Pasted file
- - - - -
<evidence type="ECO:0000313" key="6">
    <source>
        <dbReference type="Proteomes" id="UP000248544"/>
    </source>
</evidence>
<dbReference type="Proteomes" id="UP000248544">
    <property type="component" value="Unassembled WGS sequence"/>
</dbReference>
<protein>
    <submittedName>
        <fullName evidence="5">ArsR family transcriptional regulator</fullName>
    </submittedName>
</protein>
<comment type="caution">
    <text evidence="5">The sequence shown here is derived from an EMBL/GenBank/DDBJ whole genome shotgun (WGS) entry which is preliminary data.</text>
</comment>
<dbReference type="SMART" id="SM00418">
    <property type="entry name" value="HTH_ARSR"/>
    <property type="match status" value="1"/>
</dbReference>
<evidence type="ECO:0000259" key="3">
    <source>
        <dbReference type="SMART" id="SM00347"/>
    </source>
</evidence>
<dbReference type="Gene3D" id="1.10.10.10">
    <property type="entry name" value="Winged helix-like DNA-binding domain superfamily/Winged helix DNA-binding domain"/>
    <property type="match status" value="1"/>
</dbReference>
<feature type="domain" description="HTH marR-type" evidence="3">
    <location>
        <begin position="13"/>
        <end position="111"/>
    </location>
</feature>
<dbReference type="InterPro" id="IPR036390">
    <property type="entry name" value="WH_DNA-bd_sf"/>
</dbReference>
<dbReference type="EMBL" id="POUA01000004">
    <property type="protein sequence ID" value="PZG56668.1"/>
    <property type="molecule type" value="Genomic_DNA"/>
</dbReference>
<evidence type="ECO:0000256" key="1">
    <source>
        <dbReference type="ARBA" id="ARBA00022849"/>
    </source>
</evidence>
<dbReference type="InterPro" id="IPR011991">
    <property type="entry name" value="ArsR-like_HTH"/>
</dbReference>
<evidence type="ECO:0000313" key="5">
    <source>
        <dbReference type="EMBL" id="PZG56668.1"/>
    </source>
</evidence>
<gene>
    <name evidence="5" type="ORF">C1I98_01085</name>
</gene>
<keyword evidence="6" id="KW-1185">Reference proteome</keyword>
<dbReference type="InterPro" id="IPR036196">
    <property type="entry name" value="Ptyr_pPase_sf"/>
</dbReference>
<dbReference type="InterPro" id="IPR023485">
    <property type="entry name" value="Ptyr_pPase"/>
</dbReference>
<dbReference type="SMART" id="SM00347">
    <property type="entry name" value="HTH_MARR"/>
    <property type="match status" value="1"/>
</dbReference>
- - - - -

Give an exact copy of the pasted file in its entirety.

<evidence type="ECO:0000313" key="6">
    <source>
        <dbReference type="Proteomes" id="UP000248544"/>
    </source>
</evidence>
<dbReference type="Proteomes" id="UP000248544">
    <property type="component" value="Unassembled WGS sequence"/>
</dbReference>
<protein>
    <submittedName>
        <fullName evidence="5">ArsR family transcriptional regulator</fullName>
    </submittedName>
</protein>
<comment type="caution">
    <text evidence="5">The sequence shown here is derived from an EMBL/GenBank/DDBJ whole genome shotgun (WGS) entry which is preliminary data.</text>
</comment>
<dbReference type="SMART" id="SM00418">
    <property type="entry name" value="HTH_ARSR"/>
    <property type="match status" value="1"/>
</dbReference>
<evidence type="ECO:0000259" key="3">
    <source>
        <dbReference type="SMART" id="SM00347"/>
    </source>
</evidence>
<dbReference type="Gene3D" id="1.10.10.10">
    <property type="entry name" value="Winged helix-like DNA-binding domain superfamily/Winged helix DNA-binding domain"/>
    <property type="match status" value="1"/>
</dbReference>
<feature type="domain" description="HTH marR-type" evidence="3">
    <location>
        <begin position="13"/>
        <end position="111"/>
    </location>
</feature>
<dbReference type="InterPro" id="IPR036390">
    <property type="entry name" value="WH_DNA-bd_sf"/>
</dbReference>
<dbReference type="EMBL" id="POUA01000004">
    <property type="protein sequence ID" value="PZG56668.1"/>
    <property type="molecule type" value="Genomic_DNA"/>
</dbReference>
<evidence type="ECO:0000256" key="1">
    <source>
        <dbReference type="ARBA" id="ARBA00022849"/>
    </source>
</evidence>
<dbReference type="InterPro" id="IPR011991">
    <property type="entry name" value="ArsR-like_HTH"/>
</dbReference>
<evidence type="ECO:0000313" key="5">
    <source>
        <dbReference type="EMBL" id="PZG56668.1"/>
    </source>
</evidence>
<gene>
    <name evidence="5" type="ORF">C1I98_01085</name>
</gene>
<keyword evidence="6" id="KW-1185">Reference proteome</keyword>
<dbReference type="InterPro" id="IPR036196">
    <property type="entry name" value="Ptyr_pPase_sf"/>
</dbReference>
<dbReference type="InterPro" id="IPR023485">
    <property type="entry name" value="Ptyr_pPase"/>
</dbReference>
<dbReference type="SMART" id="SM00347">
    <property type="entry name" value="HTH_MARR"/>
    <property type="match status" value="1"/>
</dbReference>